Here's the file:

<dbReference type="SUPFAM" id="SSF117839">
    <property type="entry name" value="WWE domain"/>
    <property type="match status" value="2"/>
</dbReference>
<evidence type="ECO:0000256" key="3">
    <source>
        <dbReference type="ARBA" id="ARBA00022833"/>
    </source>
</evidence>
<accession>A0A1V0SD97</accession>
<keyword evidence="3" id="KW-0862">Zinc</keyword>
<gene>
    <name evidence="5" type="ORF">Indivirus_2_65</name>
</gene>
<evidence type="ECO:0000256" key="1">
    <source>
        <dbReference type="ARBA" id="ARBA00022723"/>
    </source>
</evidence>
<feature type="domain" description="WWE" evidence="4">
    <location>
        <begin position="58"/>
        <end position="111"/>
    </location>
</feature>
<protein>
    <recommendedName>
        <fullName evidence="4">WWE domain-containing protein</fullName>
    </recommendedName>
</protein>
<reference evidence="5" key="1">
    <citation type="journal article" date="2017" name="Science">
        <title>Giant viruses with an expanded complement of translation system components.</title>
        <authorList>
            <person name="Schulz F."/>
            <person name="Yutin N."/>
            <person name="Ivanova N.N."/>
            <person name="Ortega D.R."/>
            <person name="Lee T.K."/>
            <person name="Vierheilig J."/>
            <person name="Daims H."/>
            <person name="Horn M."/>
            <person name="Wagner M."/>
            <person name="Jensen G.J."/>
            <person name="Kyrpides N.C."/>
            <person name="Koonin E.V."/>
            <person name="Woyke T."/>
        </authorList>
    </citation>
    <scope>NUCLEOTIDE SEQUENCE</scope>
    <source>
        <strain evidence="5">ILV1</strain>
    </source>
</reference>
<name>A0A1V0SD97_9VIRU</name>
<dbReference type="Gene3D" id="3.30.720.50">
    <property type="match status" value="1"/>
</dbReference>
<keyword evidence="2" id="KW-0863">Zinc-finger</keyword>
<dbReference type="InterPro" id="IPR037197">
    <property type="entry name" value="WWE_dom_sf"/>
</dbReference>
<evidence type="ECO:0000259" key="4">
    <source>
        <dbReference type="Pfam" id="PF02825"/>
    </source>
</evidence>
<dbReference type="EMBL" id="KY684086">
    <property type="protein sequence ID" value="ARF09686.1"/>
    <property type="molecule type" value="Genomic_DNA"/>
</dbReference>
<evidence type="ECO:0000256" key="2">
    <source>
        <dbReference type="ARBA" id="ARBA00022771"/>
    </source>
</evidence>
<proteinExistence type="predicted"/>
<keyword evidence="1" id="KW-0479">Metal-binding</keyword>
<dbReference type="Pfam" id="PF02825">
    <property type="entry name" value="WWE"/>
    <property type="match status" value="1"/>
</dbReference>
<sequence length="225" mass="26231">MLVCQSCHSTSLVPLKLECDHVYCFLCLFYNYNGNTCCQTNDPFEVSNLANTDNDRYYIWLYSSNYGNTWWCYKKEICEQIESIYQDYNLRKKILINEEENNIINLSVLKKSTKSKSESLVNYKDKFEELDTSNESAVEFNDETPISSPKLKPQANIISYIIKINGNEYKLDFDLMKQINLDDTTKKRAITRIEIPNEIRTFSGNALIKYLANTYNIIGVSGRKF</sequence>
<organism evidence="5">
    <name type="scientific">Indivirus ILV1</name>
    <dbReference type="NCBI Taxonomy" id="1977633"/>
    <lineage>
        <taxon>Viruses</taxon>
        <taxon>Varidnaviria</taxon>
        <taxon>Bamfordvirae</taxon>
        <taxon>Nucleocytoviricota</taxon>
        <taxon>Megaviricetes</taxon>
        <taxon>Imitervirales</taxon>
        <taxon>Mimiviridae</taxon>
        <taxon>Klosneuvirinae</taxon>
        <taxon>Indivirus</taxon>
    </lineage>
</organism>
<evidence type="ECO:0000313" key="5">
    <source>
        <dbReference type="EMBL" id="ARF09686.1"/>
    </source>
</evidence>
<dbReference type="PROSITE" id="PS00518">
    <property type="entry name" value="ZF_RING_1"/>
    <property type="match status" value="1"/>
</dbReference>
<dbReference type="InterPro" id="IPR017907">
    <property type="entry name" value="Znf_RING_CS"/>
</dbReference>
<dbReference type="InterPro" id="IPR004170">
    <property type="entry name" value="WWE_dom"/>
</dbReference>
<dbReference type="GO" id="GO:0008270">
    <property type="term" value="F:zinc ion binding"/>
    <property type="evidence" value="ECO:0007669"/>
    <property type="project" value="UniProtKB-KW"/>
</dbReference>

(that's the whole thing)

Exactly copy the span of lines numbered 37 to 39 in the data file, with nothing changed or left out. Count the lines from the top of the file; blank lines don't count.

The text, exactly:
            <person name="Ivanova N.N."/>
            <person name="Ortega D.R."/>
            <person name="Lee T.K."/>